BWW Interview: Candice Bernstein and Matt Newman Discuss Dark Comedy GRUESOME PLAYGROUND INJURIES

BWW Interview: Candice Bernstein and Matt Newman Discuss Dark Comedy GRUESOME PLAYGROUND INJURIES

In its South African debut, Candice Bernstein and Matt Newman star in the hilariously haunting GRUESOME PLAYGROUND INJURIES at Alexander Bar next month. In this interview they give us a glimpse into their journey with their complex characters of Kayleen and Doug, and how GRUESOME PLAYGROUND INJURIES affects those both on and off stage.

BWW: Can you give us a brief description of your characters?

Candice: We meet Kayleen at age 8 and follow her until she's 38. She's a person who has been very affected by life and who holds her cards extremely close to her chest. She is wicked smart and could tear down even the most worthy opponent to shreds with a single sentence.

Matt: Both characters cover a 30 year period over the duration of the play, from 8 years old through to 38 years old. The younger Doug has a buoyant, adventurous and inquisitive spirit which gets replaced by stubbornness, regret and longing.

In what ways do you relate to your characters?

Candice: During the exploration of this text, I've definitely noticed that there is a common theme between Kayleen and I. We've both experienced being let down or abandoned by those closest to us and that has resulted in some trust issues. I think Kayleen tends to carry these issues with her throughout her life and therefore approaches her life with more caution than I do. She (and I) aren't ones who like to openly show our vulnerability.

Had you known each other before the play? How did you create that relationship between you two as if you were childhood friends?

Matt: I knew Candice from her work with Sarafina Magazine but had only met her in person a couple of times prior to her giving me the play to read. In building the relationship between Kayleen and Doug, we've discussed and shared experiences from our childhoods which have created a trust and alliance.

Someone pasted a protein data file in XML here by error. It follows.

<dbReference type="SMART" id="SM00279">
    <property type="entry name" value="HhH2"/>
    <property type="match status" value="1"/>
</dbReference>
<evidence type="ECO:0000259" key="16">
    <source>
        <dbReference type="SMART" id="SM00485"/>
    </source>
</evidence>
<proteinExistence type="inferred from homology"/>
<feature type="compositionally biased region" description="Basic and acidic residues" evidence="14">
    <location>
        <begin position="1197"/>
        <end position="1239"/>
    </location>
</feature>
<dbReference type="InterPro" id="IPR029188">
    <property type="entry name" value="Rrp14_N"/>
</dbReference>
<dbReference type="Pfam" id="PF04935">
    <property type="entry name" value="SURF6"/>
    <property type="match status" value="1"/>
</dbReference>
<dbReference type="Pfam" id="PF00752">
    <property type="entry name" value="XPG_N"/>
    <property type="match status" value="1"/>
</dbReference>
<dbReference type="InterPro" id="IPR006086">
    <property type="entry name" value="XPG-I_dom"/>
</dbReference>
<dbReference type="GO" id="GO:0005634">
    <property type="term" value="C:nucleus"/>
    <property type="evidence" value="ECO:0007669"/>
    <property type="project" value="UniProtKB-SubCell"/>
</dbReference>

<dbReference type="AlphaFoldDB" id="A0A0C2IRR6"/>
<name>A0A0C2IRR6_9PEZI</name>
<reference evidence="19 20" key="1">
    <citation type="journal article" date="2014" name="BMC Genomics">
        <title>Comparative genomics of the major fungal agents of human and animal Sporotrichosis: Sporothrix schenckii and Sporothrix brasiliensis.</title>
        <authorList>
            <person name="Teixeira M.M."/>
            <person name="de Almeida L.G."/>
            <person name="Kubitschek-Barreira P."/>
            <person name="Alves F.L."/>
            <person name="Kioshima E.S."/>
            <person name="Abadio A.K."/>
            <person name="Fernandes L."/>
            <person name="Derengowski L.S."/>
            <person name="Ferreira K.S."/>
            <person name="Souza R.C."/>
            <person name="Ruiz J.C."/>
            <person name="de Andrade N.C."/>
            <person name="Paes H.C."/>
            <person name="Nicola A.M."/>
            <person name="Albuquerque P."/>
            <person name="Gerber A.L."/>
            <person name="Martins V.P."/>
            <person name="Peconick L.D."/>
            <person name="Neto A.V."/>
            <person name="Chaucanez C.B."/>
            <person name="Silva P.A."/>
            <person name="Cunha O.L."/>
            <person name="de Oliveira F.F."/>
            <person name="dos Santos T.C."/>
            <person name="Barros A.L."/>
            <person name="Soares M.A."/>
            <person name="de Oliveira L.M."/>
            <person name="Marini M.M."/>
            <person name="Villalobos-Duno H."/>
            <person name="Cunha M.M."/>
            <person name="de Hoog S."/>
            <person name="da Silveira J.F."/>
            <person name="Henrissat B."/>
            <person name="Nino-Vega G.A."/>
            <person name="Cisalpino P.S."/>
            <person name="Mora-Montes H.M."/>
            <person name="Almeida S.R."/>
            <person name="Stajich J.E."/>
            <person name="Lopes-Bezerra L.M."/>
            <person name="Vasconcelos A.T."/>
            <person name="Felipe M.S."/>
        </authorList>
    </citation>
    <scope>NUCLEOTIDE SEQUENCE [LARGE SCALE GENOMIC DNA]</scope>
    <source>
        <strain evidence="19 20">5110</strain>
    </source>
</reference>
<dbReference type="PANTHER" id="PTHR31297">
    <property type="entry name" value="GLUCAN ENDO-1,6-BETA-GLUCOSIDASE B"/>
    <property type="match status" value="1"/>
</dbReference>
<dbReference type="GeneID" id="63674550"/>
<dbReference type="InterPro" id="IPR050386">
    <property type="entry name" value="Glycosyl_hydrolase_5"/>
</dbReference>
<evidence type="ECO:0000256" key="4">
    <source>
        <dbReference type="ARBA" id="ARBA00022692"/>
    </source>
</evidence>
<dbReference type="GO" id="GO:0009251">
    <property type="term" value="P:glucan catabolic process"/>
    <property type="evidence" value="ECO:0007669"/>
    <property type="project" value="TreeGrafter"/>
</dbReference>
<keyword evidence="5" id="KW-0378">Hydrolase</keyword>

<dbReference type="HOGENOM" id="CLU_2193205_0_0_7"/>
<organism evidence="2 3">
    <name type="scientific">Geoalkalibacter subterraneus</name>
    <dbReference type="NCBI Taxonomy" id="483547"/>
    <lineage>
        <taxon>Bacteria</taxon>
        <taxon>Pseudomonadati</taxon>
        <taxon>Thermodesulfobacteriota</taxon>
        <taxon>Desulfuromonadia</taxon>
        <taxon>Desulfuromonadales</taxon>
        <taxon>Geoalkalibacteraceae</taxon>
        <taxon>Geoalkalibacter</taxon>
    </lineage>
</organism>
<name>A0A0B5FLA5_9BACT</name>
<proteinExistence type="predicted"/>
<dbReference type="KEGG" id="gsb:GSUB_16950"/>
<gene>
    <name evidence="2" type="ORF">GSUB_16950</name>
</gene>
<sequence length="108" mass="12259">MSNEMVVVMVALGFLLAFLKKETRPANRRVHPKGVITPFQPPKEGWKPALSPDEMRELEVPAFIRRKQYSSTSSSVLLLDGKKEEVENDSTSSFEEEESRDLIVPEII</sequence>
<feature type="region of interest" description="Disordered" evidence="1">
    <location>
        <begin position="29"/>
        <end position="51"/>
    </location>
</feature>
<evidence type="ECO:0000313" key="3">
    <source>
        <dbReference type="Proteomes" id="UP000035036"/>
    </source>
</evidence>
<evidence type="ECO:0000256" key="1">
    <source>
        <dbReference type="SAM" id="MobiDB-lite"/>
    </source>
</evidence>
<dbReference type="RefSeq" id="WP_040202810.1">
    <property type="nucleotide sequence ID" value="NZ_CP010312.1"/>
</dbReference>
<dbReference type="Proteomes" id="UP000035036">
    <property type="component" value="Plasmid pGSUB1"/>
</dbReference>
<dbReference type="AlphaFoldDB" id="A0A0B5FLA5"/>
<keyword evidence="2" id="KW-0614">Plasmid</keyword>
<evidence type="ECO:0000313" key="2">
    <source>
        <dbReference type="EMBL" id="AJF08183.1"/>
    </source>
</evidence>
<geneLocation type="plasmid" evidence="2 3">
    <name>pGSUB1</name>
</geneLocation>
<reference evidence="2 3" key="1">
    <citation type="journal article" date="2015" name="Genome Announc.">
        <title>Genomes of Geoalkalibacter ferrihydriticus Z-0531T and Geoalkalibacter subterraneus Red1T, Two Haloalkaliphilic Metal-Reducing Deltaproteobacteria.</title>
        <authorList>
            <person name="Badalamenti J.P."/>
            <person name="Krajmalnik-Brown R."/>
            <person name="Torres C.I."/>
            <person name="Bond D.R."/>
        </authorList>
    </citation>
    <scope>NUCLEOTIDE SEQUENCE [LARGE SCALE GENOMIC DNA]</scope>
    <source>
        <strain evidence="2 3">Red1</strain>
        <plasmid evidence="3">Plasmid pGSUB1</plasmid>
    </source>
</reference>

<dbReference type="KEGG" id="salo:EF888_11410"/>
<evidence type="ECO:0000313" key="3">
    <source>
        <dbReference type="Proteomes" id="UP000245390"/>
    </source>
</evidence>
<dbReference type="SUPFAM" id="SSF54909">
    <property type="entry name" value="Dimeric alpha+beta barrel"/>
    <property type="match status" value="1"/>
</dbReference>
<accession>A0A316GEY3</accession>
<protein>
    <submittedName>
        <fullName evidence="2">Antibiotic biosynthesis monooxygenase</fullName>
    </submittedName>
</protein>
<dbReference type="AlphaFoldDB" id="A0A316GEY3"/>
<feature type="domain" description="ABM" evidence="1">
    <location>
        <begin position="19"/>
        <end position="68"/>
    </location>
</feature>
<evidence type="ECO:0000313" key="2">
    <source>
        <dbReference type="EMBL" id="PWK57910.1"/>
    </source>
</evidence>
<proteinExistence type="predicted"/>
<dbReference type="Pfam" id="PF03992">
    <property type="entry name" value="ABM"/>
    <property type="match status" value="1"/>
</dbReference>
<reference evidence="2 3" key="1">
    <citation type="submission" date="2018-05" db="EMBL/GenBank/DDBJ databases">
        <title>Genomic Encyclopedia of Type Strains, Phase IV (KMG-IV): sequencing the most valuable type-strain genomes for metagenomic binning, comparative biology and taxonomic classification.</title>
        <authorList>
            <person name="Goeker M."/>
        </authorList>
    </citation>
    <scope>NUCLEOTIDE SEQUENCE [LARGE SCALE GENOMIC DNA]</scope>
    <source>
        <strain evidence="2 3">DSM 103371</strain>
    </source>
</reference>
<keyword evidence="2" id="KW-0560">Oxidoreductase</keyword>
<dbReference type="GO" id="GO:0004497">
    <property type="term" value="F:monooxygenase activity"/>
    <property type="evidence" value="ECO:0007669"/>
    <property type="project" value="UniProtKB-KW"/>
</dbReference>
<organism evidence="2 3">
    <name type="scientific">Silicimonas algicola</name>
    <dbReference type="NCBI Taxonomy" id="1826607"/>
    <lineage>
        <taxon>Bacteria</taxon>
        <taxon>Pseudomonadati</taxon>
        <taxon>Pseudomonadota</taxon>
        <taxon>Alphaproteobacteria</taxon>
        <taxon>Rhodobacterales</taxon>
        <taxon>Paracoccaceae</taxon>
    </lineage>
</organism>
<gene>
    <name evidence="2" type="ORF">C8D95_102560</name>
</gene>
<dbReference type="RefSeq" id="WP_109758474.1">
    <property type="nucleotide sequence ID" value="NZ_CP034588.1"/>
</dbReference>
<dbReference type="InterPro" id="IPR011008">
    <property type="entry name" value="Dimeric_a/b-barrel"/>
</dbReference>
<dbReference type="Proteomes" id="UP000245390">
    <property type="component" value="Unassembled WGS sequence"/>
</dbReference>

Candice: From the moment of our first encounter, I knew instantly that Matt would make a perfect Doug. I think that creating this relationship has come about quite organically because he is such a lovely human being who people just naturally seem to gravitate towards.

What was your favorite part working with the other?

Candice: Matt is one of the most professional actors I have ever encountered. He has come into rehearsals so prepared and ready to work and that has really inspired me to try and rise to that same level. He has no ego and is down to try almost anything. I've really enjoyed watching the layers that he brings to Doug and often have a hard time not cracking up.

Matt: No ego. No airs and graces. Oh, and talking about everything else that has absolutely nothing to do with the play!

The title of the play sounds almost horror-esque. Is there an element of horror in the play, or is it more so with subject matter?

Matt: The horror exists not only in some of the physical aspects that the characters experience but also in how their actions and - at times - lack of result in the emotional and mental trauma for the other. In an interview, the playwright Rajiv Joseph posed the question "Why do we hurt ourselves to gain someone else's love, or affection?" and I'm sure that most of us have an example of that in our lives.

Assuming the play is quite explorative, is the focus more so on Kayleen and Doug as characters or the relationship between them? And which do you think is almost more integral to the play?

Candice: I think that the two go hand-in-hand but it sways more towards focusing on their relationship which ends up being more integral to this story. The play jumps around in time and you catch the "kids" (as Rajiv refers to them) in different stages of their lives but the constant is that there is always this "relationship" or bond between them. Both develop as time goes on but there is no doubt that they are the Ying to the other's Yang. I think that their encounters with one another drastically change and inform each next stage of their life (whether the other is in it or not).